Business inkjet: a viable alternative to laser technology

Posted on Oct 11 2017 - 9:45am by Editorial Content
RATING

Quocirca research reveals that a third of SMEs have already made the switch to business inkjet, with a further 27% planning to do so in the next 12 months. Here, Louella Fernandes, Associate Director for Print Services and Solutions, outlines how business inkjet can form part of a broader sustainable strategy for print

Louella Fernandes

Louella Fernandes

Businesses are still reliant on printing, and colour volumes in particular are increasing. In a recent Quocirca study almost half of organisations said their colour output had increased over the last year, compared to 20% who have seen colour print volumes fall.

This continued reliance on printing means that businesses should evaluate the most appropriate print technology for their needs. Reliability, price and running costs are seen as the top criteria for print selection.

A high importance was also placed on energy consumption and environmental credentials, particularly amongst large enterprises. More than half (52%) of respondents in Quocirca’s study indicate that sustainability is very or fairly important when selecting printers, with 33% of large organisations viewing it as a very important consideration, compared to just 12% of SMEs.

In this context, the emergence of professional-class business inkjet printers and MFPs with lower running costs, high-capacity ink cartridges and professional print quality is challenging the traditional dominance of laser devices in the office print environment.

The popularity of such devices in small and large businesses alike is driving significant growth. IDC expects the business inkjet market to grow at a compound annual growth rate (CAGR) of 10.2% from 2015 to 2020.

Quocirca’s research reveals that the shift to inkjet is already underway, particularly in the SME sector. Overall, a third of SMEs say they have already started the transition to inkjet printers, compared to 19% of large enterprises.

The main factors driving this transition are:

Lower cost of printing.
Inkjet printers are claimed to offer up to 50% lower running costs than comparable laser devices. Higher capacity cartridges with higher yields can mean fewer user interventions, better device uptime and less waste.

Energy saving.
Unlike laser printers, inkjet printers use no heat in the printing process, so consume less power. Epson claims its Workforce Pro printers, based on Piezo printhead technology, consume up to 96% less energy than lasers, which in turn reduces running costs.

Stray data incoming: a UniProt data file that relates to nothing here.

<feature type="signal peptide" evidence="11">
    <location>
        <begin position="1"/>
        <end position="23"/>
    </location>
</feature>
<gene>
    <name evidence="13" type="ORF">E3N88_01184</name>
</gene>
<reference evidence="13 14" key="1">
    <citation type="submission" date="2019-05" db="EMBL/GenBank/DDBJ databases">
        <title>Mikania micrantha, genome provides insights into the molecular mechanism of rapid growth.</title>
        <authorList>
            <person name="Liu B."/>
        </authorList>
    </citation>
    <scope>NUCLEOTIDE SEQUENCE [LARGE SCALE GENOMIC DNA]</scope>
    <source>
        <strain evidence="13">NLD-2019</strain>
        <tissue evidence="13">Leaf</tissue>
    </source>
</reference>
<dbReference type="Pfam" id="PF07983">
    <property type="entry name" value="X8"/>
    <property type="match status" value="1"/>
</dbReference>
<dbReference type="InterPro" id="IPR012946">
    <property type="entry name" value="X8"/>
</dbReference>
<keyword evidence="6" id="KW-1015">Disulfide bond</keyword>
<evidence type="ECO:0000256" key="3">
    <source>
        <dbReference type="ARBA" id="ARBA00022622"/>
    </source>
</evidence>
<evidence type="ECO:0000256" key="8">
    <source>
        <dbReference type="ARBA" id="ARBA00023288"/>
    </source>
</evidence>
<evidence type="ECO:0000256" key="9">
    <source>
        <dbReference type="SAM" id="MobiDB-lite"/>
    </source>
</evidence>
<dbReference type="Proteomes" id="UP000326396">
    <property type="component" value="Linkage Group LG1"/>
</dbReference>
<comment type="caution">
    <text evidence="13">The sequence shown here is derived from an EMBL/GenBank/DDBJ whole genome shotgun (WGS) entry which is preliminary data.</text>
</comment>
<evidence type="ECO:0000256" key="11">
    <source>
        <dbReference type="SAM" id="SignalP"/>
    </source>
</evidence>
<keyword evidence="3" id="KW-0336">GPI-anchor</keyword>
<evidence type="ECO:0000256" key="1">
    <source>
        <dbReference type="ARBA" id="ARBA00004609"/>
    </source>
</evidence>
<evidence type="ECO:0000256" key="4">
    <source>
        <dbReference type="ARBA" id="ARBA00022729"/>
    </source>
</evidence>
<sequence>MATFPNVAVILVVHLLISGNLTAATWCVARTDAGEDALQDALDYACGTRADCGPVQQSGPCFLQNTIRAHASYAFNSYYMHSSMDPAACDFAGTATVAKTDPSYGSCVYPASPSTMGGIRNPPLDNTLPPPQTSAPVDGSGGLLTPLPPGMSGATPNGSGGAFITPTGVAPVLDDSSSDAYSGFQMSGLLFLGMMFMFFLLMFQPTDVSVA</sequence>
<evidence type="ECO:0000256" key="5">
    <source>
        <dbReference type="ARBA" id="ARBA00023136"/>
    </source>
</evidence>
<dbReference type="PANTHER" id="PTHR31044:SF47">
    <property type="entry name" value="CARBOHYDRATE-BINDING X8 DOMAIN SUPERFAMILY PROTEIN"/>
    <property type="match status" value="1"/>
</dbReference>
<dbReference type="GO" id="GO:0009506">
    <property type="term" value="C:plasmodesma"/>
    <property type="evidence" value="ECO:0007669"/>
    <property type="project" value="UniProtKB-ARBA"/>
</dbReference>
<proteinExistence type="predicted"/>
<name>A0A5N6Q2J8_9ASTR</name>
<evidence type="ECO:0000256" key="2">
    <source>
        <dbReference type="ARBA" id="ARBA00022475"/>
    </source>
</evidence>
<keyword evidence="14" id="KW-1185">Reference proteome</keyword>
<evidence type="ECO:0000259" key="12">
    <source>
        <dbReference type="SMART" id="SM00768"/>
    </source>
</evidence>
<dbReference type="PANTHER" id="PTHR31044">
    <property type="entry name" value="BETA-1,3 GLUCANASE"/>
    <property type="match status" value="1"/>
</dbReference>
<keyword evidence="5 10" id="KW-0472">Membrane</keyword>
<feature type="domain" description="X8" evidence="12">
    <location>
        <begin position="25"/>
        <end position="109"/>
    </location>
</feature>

Diverse media compatibility.
Inkjet printers can print on a diverse range of paper types. As the ink is directly ejected onto the paper, it is possible to print even on specialist media, including heat-sensitive film and thick card. Epson inkjets, which use insoluble and marker-resistant pigment-based ink for all colours, can be used to print waterproof labels and even promotional materials on glossy paper.

Minimal service interventions.
With fewer components to replace than laser and high capacity ink cartridges, business inkjets are likely to experience less downtime and require less time to be spent on changing/ordering consumables, calling for support etc., thereby reducing IT and overall support costs.

Less waste.
Regardless of page coverage, laser printing uses drums, transfer assemblies and fusers in the printing process. In comparison, business inkjet printers that typically use a permanent printhead have fewer components to replace. If coverage is low, the only consumable used is ink. Epson’s WorkForce Pro models produce up to 94% less waste, according to independent tests.

Balanced deployment
Businesses need carefully to evaluate their printing needs, as, ultimately, there are benefits to both laser and inkjet print technologies. Rather than shifting entirely from one technology to another, the best approach is to deploy both technologies depending on the business need.

Quocirca research suggests that organisations that operate a balanced deployment model, with a mix of technologies and distributed and centralised printers and MFPs, are more likely to report reduced environmental impact and lower energy usage.

Different print technologies can help reduce the environmental impact of printing, but businesses need to ensure they have the right tools and policies to minimise waste. MPS providers are a good starting point in providing guidance on how best to optimise the printer fleet and advising what type of technology is most suitable.

www.quocirca.com